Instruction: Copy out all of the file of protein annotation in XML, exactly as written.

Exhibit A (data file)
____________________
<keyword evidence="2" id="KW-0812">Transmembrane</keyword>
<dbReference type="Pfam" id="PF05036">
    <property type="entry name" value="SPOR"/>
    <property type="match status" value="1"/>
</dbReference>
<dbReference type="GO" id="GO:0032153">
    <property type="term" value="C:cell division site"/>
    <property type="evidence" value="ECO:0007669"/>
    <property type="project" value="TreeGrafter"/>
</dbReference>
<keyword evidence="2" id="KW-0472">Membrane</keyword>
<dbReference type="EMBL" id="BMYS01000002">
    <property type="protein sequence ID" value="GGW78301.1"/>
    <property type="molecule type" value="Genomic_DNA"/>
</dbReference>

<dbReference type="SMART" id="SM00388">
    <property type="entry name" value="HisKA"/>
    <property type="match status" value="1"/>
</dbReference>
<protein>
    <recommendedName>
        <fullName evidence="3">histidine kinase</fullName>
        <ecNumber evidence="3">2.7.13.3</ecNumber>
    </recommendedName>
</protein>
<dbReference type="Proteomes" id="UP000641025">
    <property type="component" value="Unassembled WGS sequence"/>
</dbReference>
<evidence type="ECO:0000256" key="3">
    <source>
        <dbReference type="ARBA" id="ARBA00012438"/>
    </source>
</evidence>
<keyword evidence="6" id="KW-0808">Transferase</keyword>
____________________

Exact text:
<keyword evidence="2" id="KW-0812">Transmembrane</keyword>
<dbReference type="Pfam" id="PF05036">
    <property type="entry name" value="SPOR"/>
    <property type="match status" value="1"/>
</dbReference>
<dbReference type="GO" id="GO:0032153">
    <property type="term" value="C:cell division site"/>
    <property type="evidence" value="ECO:0007669"/>
    <property type="project" value="TreeGrafter"/>
</dbReference>
<keyword evidence="2" id="KW-0472">Membrane</keyword>
<dbReference type="EMBL" id="BMYS01000002">
    <property type="protein sequence ID" value="GGW78301.1"/>
    <property type="molecule type" value="Genomic_DNA"/>
</dbReference>

<dbReference type="SMART" id="SM00388">
    <property type="entry name" value="HisKA"/>
    <property type="match status" value="1"/>
</dbReference>
<protein>
    <recommendedName>
        <fullName evidence="3">histidine kinase</fullName>
        <ecNumber evidence="3">2.7.13.3</ecNumber>
    </recommendedName>
</protein>
<dbReference type="Proteomes" id="UP000641025">
    <property type="component" value="Unassembled WGS sequence"/>
</dbReference>
<evidence type="ECO:0000256" key="3">
    <source>
        <dbReference type="ARBA" id="ARBA00012438"/>
    </source>
</evidence>
<keyword evidence="6" id="KW-0808">Transferase</keyword>